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Academic defends Australian bikies as 'citizen activists'

Australia's feared outlaw motorcycle gangs have found support from an unlikely quarter.

Writing in the International Journal of Motorcycle Studies, an Australian academic has defended bikies as the country's emerging "citizen activists".

Binoy Kampmark, an academic from Melbourne's RMIT University and former candidate for the WikiLeaks Party, said Australia's treatment of bikies "revealed the extent to which the state has intruded into general liberties".

"Poorly drafted laws have meant that the bikies, while being singled out as criminal figures, have become talismanic targets of a more dangerous tendency in the expansive state," Mr Kampmark wrote.

"Even more troubling, such measures have been given approval by the country's highest tribunal, thereby justifying shoddy executive discretion and judicial compliance."

In Canberra, a related debate has played out around the proposed introduction of anti-consorting laws, which would ban certain individuals from meeting each other, regardless of criminal history.

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Although human rights advocates have described anti-consorting laws as an assault on freedom of association, ACT Policing has expressed support for such measures in the past.

Last year Canberra's Rebels bikie gang took the unusual step of speaking out against anti-consorting proposals.

"If such a law is enacted here, it will mean that some people may not even be able to meet to have a coffee or a beer without committing a criminal offence – even if they have never been in trouble before," a Rebels spokesman said at the time.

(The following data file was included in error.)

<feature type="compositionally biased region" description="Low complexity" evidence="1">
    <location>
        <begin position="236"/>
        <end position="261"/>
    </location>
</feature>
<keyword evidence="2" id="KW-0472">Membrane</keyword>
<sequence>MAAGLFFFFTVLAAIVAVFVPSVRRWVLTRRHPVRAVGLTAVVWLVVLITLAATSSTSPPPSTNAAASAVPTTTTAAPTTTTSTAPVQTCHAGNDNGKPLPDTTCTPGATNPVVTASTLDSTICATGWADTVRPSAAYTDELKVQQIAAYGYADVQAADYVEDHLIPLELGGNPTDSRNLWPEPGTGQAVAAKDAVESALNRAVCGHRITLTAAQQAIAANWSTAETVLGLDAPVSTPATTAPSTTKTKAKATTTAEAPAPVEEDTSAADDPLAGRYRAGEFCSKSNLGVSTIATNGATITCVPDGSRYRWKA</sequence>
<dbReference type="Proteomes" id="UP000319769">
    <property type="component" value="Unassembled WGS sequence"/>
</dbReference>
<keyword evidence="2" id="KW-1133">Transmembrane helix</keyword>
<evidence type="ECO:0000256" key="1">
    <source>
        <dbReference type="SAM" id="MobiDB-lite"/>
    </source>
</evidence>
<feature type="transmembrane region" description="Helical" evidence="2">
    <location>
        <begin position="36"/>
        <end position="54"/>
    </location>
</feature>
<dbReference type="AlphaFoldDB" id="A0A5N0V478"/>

Canberra has seen a surge in bikie-related violence recently, with two shootings linked to gang activity in the past week.

Following the latest incident in Canberra's south, Detective Superintendent Ben Cartwright said ACT Policing was coming after motorcycle gangs "hook, line and sinker".

"They're a scourge on our community and I want them gone," Mr Cartwright said.

But Mr Kampmark presented a different view, saying everyone could learn from the bikies' struggle for civil liberties.

"Australia's motorcyclists have become citizen activists, keen to express a high octane, stubborn version of freedom on the one hand, while embracing a far more orthodox, mainstream view of liberty," he said.

"The brittle nature of such freedoms has become all too apparent, lending merit to the idea that we are all, irrespective of our association with motorcycles, bikies now."